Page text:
Strive for Mindful Instead of Mindless Eating Habits

LEXINGTON, Ky. (Oct. 4, 2016) — Have you ever raised and butchered a chicken or a pig or do you get all your meats in nicely sanitized vacuum packed containers? In the process of nurturing our bodies and nurturing our souls, many of us have lost self-balance, hence our obesity epidemic.

We have become detached and unaware of our present moment, of our presence in our environment, of our inter-presence. The underlying philosophy of mindful/contemplative eating is to rekindle these senses which we have neglected. To make us aware once again of the sights, smells, sounds, feelings and presence of things in our environment which sustain and nourish our being.

To study mindless eating and subconscious eating stimuli, Brian Wansink has conducted extensive studies on these behaviors. For example did you know that you will likely eat twice the amount of jelly beans if there is more than one color in the bowl? The bigger the serving the more you are likely to consume. You may pour 70 percent more liquid and drink 25-30 percent more out of a short, wide glass than a tall glass.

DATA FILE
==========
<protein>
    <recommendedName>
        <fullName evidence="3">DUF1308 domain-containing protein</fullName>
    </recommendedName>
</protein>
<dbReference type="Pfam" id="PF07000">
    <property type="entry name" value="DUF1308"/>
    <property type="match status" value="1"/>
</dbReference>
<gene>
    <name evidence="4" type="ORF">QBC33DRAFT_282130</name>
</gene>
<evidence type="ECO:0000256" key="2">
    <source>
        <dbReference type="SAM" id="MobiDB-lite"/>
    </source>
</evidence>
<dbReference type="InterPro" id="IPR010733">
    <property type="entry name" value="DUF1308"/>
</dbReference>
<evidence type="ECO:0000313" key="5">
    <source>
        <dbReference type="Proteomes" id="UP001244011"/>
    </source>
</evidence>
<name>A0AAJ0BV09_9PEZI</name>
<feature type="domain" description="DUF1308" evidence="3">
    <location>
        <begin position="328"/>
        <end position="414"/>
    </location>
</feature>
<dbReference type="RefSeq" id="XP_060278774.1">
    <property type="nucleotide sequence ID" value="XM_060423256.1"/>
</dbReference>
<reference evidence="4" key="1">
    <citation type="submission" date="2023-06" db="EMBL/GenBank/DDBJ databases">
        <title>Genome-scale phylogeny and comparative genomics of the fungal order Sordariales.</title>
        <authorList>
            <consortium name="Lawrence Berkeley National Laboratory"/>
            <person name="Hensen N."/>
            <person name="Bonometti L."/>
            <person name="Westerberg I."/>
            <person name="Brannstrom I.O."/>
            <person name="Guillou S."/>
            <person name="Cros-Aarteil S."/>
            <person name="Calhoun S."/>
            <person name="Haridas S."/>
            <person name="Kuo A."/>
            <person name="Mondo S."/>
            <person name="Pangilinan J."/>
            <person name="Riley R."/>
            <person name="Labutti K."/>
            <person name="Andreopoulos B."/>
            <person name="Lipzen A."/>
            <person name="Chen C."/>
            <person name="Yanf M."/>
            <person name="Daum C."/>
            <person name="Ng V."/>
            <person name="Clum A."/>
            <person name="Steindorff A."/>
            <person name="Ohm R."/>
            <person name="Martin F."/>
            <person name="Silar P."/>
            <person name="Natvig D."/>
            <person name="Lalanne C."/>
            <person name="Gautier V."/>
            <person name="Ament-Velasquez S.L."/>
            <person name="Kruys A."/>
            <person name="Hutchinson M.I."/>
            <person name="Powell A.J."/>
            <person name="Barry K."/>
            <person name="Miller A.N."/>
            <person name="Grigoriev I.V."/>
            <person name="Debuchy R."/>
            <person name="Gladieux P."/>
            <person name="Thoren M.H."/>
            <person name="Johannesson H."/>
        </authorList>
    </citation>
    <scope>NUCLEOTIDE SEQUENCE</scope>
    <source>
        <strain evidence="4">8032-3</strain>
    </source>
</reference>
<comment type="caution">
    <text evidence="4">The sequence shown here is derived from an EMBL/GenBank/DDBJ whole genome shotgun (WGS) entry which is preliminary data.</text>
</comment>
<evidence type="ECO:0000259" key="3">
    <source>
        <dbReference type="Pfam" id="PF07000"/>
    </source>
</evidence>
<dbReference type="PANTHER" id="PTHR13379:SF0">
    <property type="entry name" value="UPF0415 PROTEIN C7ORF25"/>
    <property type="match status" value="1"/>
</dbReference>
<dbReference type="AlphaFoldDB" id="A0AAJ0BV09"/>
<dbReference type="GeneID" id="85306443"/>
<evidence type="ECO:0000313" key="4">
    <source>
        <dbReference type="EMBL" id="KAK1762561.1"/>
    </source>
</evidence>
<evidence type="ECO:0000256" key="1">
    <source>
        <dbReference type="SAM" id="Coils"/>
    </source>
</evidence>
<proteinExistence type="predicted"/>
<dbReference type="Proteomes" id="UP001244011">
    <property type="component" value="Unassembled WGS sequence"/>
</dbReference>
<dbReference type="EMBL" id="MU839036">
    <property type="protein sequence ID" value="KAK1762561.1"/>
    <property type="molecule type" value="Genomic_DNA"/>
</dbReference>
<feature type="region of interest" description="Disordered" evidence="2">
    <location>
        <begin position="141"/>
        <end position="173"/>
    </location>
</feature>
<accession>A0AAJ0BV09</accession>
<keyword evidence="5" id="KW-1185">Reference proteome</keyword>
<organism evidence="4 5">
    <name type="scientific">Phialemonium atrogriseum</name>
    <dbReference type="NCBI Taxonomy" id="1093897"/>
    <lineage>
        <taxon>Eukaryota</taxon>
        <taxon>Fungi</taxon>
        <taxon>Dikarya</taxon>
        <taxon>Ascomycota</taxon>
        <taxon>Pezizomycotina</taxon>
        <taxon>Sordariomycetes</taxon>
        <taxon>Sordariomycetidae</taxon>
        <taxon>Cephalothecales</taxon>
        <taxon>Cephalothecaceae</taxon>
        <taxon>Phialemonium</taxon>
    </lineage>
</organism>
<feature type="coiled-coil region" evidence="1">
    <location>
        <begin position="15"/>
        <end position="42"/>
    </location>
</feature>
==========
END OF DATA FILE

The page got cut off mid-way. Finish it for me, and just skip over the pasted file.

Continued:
How many times have you watched a movie alone and wondered where the popcorn in the bucket disappeared? When served the same wine under different labels, we will generally like the more expense bottle or the wine with the more prestigious looking label. Food marketing is a science built on our subconscious buying and eating stimuli. The more food variety in a food isle the more you are likely to buy.

How can we develop mindfulness so that we become more aware of our environment and our relationship to food? We can build in cues to raise our awareness. For example, move tempting foods to less convenient locations so it takes extra effort to reach them, don’t put serving dishes on the table. Instead, get up to get a second helping, remove distractions including turning off the iPhone, iPad and TV — things that take you away from the present moment. Also, use a smaller plate (the portion will look larger), as reminders give blessings for the sources of your food (where did it come from, how was it grown, who might have processed it for you, how did it get to your plate), pay close attention to the smell, texture, color, taste of your food and eat slowly experiencing the “wholeness” of your meal.

When possible utilize smaller package size so that you are made aware when the amount is gone. When every 10th Pringle in a package was marked with a food dye compared to no markings people ate fewer chips – every 10th chip is an awakening cue. As an exercise in mindful eating try eating one small square of chocolate slowly over a five minute span and experience the “fullness” of chocolate. A useful website to gain more information can be found at the Center for Mindful Eating

Geza Bruckner is professor of Clinical Nutrition at the UK College of Health Sciences.

Media Contact:  Ann Blackford,